Still in the bottom three, Forest slumped to a fifth consecutive home league defeat against a superior Southampton side. James Bolton reports from the City Ground.

Surprisingly, Steve Cotterill converted to a conventional 4-4-2 formation for the visit of table-topping Southampton. Greg Cunningham and Marlon Harewood came in for Kieron Freeman and Andy Reid.


Southampton’s passing style was plain to see from kick-off, their movement off the ball was outstanding from start to finish and often lead us chasing shadows. Dean Hammond and Adam Lallana tested Lee Camp with efforts from outside the box.

Marcus Tudgay had two chances to give Forest the lead. A flicked header from a corner came to Tudgay too quickly for him to convert his header on target, and when Tudgay was released by Harewood, his attempted lob fell into the hands of Kelvin Davis.

Harewood had a chance of his own from a Lewis McGugan free kick when the ball deflected into his path, but he dwelt on the ball and his goal bound effort was spectacularly blocked on the line by Jos Hooiveld.


Southampton then broke at speed and after a defensive error from Luke Chambers, Jack Cork cut the ball back to David Connolly who was denied by a good save from Camp, but Guly do Prado slammed home. That section of play encapsulated our season. Harewood and do Prado’s chances were very similar, but the level of clinical finishing couldn’t have been more different.

Joel Lynch had a golden chance from a corner at the far post, but he headed over and McGugan tested Davis with 25-yard free kick. The first half came to a close and, despite a few chances, it had been a rather dull first half.

But the second half sparked into life on 49 minutes. Chambers was harshly shown a straight red card for leading with his elbow in a challenge with Connolly. The striker fell to the ground before being surrounded by Southampton players, including the goalkeeper who had run around 60 yards to join the fracas. Cotterill and a member of Nigel Adkin’s backroom staff had heated words, but Forest were down to 10 men, deepening their defensive crisis.

Southampton continued their sharp movement and progressive style while the Forest player’s heads sank as the Saints doubled their lead. After neat passing in and around the Forest box, Dan Harding’s deflected cross fell to Connolly, who pounced to claim his fifth of the season.

Schneiderlin then got his own name on the score sheet when his skidding low effort from 30 yards whizzed past Camp, who certainly should have done better. Camp did stop the scoreline getting even worse with good acrobatic saves from Lee Holmes and Hammond.

Forest were completely and utterly outclassed by a team who on today’s evidence are rightfully sitting at the top of the Championship. Their defence was solid, their passing crisp and their movement superb and they didn’t even seem to break a sweat. After yet another questionable refereeing display, even that wasn’t an excuse.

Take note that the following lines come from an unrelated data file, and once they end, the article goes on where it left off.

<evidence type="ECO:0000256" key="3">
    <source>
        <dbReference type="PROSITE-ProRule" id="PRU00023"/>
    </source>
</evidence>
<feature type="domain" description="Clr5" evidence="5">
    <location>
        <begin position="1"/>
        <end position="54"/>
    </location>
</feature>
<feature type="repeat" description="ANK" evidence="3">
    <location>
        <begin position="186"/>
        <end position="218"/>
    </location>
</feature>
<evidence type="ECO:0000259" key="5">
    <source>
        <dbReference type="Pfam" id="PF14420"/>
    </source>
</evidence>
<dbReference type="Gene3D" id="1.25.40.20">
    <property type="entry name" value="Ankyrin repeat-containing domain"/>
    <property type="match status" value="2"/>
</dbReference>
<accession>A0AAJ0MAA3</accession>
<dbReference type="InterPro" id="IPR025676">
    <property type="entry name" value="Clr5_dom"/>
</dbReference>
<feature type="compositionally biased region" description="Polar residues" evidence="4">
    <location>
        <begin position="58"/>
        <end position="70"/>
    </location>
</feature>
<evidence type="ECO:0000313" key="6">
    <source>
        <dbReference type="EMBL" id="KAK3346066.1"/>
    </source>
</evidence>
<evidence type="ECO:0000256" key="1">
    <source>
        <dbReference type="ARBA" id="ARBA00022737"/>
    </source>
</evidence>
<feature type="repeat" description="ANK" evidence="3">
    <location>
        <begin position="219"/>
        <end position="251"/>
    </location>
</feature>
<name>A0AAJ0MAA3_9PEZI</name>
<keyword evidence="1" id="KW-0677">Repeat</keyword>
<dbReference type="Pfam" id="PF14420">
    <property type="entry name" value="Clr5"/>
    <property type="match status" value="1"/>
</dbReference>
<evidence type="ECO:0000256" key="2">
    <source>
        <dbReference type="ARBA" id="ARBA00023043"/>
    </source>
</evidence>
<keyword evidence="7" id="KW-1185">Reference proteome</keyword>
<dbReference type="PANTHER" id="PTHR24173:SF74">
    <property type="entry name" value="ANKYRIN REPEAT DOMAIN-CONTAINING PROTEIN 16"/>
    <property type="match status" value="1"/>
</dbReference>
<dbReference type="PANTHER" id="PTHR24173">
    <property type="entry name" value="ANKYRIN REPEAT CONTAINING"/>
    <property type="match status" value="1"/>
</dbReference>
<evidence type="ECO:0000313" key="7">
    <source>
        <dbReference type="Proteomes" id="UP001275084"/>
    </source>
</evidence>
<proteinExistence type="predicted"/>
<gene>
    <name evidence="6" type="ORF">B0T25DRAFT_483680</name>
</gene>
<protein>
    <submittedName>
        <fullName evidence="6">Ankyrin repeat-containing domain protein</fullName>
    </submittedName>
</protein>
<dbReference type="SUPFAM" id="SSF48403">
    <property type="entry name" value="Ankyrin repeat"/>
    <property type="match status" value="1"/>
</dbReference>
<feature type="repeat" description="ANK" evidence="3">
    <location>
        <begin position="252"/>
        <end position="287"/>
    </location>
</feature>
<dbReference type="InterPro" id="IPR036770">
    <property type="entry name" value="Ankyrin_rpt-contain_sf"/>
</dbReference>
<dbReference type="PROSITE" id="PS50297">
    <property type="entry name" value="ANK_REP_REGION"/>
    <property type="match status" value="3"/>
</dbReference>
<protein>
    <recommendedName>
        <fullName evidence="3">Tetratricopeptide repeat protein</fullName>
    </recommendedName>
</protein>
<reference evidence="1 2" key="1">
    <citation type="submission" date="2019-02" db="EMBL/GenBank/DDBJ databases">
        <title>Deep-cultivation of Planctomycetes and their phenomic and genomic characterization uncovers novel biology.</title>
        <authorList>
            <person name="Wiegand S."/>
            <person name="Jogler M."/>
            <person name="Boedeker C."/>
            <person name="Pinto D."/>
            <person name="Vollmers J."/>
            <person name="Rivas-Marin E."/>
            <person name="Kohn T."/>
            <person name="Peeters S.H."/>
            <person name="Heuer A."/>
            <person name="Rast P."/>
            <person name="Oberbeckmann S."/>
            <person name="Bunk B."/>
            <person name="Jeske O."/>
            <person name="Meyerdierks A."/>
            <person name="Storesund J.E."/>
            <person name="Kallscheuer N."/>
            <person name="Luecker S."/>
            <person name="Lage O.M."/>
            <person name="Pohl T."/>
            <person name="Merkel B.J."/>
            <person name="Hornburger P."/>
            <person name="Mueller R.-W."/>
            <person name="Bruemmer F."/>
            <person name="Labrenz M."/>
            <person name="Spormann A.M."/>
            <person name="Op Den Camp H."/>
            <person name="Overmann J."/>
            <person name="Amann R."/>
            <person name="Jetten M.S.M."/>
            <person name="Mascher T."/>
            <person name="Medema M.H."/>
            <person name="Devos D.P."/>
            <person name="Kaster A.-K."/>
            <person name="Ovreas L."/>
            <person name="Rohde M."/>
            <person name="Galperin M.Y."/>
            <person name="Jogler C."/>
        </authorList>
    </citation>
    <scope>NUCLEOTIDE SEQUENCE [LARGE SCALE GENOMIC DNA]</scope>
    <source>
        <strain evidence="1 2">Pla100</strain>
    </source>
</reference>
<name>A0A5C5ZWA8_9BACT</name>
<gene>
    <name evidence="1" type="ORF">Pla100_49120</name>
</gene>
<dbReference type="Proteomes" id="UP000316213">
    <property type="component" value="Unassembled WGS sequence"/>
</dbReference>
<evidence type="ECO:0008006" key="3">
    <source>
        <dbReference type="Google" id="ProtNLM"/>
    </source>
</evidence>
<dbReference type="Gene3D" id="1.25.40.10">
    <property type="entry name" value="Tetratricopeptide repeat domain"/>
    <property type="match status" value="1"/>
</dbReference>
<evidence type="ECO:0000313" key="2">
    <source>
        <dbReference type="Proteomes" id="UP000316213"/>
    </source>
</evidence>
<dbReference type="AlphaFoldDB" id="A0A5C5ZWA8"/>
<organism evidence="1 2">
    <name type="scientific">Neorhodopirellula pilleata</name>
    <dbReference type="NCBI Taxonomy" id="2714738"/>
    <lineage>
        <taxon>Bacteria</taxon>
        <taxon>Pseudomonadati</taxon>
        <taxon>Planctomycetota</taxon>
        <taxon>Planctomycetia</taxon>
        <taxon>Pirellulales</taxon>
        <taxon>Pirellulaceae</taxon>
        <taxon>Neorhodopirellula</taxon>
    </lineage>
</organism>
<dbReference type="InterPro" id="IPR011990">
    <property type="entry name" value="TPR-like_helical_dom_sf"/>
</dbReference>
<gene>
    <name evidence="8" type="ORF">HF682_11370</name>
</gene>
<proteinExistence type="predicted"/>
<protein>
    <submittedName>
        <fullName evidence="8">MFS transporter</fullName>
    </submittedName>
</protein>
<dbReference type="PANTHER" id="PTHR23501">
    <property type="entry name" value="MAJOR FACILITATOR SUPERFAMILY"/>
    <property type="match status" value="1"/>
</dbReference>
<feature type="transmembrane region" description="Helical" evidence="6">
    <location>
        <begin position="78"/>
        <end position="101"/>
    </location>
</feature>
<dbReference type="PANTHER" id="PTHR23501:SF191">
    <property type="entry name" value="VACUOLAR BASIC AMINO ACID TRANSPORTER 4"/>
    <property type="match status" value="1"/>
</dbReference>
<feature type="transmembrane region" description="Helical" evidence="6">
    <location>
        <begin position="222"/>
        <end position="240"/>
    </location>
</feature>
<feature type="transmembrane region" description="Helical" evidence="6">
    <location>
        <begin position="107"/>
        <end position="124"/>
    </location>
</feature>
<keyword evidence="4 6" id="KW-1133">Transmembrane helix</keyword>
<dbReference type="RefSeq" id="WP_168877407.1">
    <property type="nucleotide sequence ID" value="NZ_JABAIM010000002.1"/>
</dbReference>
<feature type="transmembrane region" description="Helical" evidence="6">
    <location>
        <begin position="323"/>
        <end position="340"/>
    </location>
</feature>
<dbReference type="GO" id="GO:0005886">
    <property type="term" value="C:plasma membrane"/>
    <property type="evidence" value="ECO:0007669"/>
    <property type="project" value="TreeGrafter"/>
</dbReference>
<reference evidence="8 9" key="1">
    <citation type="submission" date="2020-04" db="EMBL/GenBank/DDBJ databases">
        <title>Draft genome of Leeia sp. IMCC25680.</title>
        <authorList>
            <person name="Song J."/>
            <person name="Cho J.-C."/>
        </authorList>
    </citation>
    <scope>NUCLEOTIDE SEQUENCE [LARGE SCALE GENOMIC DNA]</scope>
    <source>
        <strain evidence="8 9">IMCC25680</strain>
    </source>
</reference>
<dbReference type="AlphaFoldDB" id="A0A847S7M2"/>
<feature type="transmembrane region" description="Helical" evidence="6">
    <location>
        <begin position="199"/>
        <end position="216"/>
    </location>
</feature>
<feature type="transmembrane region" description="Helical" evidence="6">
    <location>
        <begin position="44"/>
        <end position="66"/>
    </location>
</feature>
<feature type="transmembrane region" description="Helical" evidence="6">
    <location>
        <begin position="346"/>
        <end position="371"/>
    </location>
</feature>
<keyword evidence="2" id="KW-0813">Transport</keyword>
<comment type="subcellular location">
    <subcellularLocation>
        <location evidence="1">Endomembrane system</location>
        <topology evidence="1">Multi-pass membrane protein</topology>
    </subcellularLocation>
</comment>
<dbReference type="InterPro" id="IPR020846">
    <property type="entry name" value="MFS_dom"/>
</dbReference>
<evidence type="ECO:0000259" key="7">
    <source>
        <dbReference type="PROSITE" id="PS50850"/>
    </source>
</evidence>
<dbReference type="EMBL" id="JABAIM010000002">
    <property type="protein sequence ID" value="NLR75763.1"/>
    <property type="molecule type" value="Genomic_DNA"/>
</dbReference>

Amongst everyone in the ground today, it really did feel like one of those days watching a team destined for relegation. The fans felt it, the team on Radio Nottingham felt it and so did the players. The spark wasn’t there. It looked as though what fire there was in their bellies had been doused.

While there were the usual irrational calls of ‘Bring Back Billy’, one tweet read out by Robin Chipperfield post-match used the phrase; “Forest are rotten to the core”, and we are really. We have a group of players vastly underperforming, a management team who don’t seem to be in tandem with the manager, who seems void of ideas himself.

I am not a fan who slams the manager, and I am very appreciative of the massive job that Steve Cotterill faced upon his arrival at The City Ground. But the most common answer in his post-match interview was “I don’t know the answer to that one”. Many fans will tell you that rather sums up his managerial capabilities.

Unsurprisingly, there have been calls from fans for Neil Warnock, a manager with a proven track record at this level. Personally, I think they’re more calls of desperation than logic. Would Frank Clark swallow his pride and sack a manager he saw as the ideal candidate to deal with the mess we are in? And, even if he wanted to, we don’t have the financial means to pay off a manager and a four-man backroom team that still lingers from the previous failed regime.

As for Cotterill’s reputation as a ‘wheeler dealer’, more than two weeks into the transfer window and we have seen nothing other than the extension of Cunningham’s loan and the signing of Harewood on a free.

I think today, Cotterill can be criticised for his team selection. Leaving out Andy Reid, who assisted all three goals in the win against Ipswich and was our most creative outlet against Leicester, was a strange decision.

Almost a year ago to the day, Forest beat Portsmouth 2-1 at home with a stoppage time winner. Eleven of the 14 players that featured that day featured are still Forest players, eight of them featured against Southampton and six of them started.

The squad, in terms of personnel at least, isn’t vastly different, but it doesn’t look like much is happening on the transfer front to freshen things up. Not quite Del Boy from Only Fools and Horses so far. Another sitcom title might be more appropriate at the moment. One Foot In The Grave.

James runs the View From The Mainstand blog and NFFC Stats on Twitter.

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